Debt Management and Your Credit Score

Banks are Cashing in on Your Credit Card & Overdraft Debt

Do you have a credit card? The read more to learn about how lenders are cashing in on your debt

Gradient blue Graphic explaining how banks are cashing in on consumer debt with Suits Me® logo

With APR levels hitting a record high earlier this year, despite a record low base rate, banks are desperately trying to squeeze as much from their borrowers as they can – and it’s people with poor credit histories, who are unable to borrow money from mainstream banks who are the worst affected.

Banks generally generate income by cashing in on the interest rates attached to credit cards and other financial products they offer. Although customers can avoid any charges by simply paying off their balance each month, it’s not always an option for everybody.

According to The Money Charity, at the end of July 2020, there was roughly £207.9 billion outstanding consumer debt, including £62.3 billion of credit card debt, which is set to increase over the course of the pandemic. So, how are banks cashing in on our credit card and overdraft needs?

Subprime Credit Cards

These types of credit cards are tailored towards individuals who generally don’t pass credit checks with more traditional lenders. Cards such as Aqua and Vanquis are examples of subprime credit cards who give people with a poor credit history access to a lending facility – but it comes at a cost.

With these types of cards, the interest rates can be more than double than other credit cards aimed at people with better credit. People who have good credit will typically be able to get a credit card with an APR of around 13% (but this can be lower), compared to the 25.5% for people with poorer credit scores.

APR stands for Annual Percentage Rate, which takes into account the interest rate and additional charges that come with the credit card and will be paid back over the course of a year. For example, if you used a credit card with an APR of 24%, you would pay back the roughly 2% a month of the balance you owe.

Overdraft Rates Determined by Credit Score

When Monzo and other banking providers introduced their updated overdraft facilities in April 2020, they explained that they would base their overdraft interest rates on their customers credit scores, offering 19%, 29% or 39% EAR (variable) rates.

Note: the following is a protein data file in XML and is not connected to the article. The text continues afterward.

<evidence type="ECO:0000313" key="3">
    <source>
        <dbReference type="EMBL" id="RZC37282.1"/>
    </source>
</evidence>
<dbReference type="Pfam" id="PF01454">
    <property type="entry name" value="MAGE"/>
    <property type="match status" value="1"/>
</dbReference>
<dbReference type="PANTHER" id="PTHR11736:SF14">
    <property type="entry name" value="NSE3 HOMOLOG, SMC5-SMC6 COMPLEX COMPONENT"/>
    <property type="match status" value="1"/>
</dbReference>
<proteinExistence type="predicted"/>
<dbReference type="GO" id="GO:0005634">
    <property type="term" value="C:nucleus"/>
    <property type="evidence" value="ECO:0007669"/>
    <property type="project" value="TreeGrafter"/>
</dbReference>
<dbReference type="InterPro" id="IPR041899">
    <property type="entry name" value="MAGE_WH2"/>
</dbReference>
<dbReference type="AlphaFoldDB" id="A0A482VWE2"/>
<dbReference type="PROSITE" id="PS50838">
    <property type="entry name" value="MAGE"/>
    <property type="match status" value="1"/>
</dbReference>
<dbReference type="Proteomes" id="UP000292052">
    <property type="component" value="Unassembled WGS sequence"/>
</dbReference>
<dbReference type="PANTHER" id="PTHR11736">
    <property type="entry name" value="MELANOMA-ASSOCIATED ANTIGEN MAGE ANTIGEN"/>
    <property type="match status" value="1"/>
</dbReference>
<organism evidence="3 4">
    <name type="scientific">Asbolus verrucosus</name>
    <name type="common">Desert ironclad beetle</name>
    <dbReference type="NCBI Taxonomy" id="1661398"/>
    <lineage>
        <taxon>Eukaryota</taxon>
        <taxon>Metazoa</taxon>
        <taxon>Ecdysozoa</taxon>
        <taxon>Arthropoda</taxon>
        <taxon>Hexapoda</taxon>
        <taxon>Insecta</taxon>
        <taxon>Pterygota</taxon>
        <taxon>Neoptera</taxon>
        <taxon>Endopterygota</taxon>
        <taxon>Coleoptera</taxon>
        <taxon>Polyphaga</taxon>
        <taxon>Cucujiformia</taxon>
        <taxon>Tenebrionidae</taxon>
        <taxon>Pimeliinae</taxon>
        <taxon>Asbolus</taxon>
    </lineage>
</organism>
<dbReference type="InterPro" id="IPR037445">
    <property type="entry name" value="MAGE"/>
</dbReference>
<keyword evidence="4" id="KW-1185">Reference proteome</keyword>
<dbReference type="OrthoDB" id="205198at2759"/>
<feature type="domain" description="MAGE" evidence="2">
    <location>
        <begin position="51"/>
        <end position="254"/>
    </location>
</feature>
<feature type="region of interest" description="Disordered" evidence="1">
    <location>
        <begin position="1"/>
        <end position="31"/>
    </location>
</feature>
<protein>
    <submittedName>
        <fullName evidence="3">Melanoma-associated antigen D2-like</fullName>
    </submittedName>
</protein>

EAR (variable) rates are the level of interest you would pay if you’re overdrawn for the whole year. The variable part means that they can change these rates if they so wish. This basically implies that if you have a bad score and you’re stuck in your overdraft you will pay 39% interest over the course of the year that someone who has a better credit history.

To put this into perspective, if you had a £1000 overdraft at a rate of 39% APR and paid off your balance after 31 days, you would incur a cost of £28.36. Now, if you borrowed the same amount for the same length of time but at an APR of 19% you would only pay back £14.88.

This leaves people who suffer from poor credit forking out more money each year, potentially increasing the financial divide between some credit users.

Is it Possible to Avoid Credit Card Debt?

Credit cards are certainly big money makers for banks and other lenders. However, for consumers (especially consumers with a poor credit record) the interest rates on credit cards can catch some people out.

If you only make the minimum payments on a credit card, you will not be able to get out of debt as you’re only paying off the interest and not the actual money you owe. This can be tricky for many, as introductory offers and reduced rates tend to come to an end after a few months which opens up the door to other charges if the balance hasn’t been paid off.

The only way to avoid any charges, fees or late payments when using your credit card is to pay the balance off in full each month and regularly shopping around for new cards when the offer you got when opening the account comes to an end. 

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